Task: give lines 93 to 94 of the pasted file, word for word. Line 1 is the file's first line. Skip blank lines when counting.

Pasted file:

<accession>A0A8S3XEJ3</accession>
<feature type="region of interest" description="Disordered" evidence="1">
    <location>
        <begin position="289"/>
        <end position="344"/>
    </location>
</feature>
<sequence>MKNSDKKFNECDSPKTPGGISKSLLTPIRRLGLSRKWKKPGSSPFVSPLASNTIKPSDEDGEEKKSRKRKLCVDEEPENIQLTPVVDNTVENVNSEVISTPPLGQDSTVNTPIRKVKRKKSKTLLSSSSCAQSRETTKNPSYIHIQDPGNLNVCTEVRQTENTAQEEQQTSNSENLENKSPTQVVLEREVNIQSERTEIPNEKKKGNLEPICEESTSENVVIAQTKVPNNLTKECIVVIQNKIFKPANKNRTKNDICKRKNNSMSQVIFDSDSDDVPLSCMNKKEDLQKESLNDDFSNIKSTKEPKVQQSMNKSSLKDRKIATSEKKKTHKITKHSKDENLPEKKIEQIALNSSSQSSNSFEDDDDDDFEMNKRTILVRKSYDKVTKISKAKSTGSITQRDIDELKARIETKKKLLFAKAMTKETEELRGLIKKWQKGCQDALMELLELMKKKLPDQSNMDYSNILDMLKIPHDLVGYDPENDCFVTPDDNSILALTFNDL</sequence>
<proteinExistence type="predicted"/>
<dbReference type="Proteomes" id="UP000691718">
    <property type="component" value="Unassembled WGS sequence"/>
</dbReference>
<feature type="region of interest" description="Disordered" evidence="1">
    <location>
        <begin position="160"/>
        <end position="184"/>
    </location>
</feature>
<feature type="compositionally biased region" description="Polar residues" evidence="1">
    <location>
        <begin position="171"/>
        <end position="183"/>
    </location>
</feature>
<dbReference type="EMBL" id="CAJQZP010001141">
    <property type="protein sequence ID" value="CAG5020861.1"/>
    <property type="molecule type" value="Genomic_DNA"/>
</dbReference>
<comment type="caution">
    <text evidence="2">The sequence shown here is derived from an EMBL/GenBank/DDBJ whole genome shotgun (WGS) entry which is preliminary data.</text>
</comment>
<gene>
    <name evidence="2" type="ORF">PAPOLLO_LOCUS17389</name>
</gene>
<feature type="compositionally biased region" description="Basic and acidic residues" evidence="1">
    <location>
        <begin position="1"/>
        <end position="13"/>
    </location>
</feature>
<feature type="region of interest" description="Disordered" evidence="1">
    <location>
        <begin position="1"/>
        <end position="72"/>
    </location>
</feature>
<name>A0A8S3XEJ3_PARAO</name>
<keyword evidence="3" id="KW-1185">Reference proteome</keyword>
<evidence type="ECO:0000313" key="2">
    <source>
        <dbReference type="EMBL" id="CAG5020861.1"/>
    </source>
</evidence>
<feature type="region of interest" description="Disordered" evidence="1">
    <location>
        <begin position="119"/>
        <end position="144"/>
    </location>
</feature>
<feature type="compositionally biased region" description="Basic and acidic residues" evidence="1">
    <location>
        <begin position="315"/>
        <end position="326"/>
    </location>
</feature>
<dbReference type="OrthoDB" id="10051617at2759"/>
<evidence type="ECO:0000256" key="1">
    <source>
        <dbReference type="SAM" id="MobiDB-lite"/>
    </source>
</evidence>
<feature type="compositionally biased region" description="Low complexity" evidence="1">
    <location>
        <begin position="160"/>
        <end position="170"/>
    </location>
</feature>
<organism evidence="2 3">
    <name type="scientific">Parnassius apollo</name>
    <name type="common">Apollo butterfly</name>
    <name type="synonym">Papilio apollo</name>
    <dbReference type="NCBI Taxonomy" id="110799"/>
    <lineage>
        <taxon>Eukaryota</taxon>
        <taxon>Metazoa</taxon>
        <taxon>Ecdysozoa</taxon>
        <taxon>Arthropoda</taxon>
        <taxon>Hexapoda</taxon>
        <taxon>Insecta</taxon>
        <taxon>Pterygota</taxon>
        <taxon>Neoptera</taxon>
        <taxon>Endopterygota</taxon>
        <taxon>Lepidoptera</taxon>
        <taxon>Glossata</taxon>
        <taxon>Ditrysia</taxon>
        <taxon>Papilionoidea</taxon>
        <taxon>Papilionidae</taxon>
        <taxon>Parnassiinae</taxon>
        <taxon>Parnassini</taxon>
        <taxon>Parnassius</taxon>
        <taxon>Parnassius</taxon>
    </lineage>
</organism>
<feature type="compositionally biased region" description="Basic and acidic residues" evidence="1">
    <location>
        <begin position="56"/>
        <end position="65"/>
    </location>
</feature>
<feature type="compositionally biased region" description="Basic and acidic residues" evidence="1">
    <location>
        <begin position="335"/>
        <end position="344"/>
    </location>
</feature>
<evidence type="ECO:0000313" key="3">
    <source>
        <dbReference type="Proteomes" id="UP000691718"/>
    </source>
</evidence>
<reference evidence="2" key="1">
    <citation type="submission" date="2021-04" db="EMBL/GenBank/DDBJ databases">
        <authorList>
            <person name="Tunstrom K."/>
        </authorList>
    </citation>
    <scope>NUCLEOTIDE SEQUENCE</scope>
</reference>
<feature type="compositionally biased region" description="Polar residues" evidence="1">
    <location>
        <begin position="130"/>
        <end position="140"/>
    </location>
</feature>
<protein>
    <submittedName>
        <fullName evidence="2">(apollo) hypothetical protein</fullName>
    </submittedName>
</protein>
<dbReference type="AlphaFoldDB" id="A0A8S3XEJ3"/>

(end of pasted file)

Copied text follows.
        <taxon>Lepidoptera</taxon>
        <taxon>Glossata</taxon>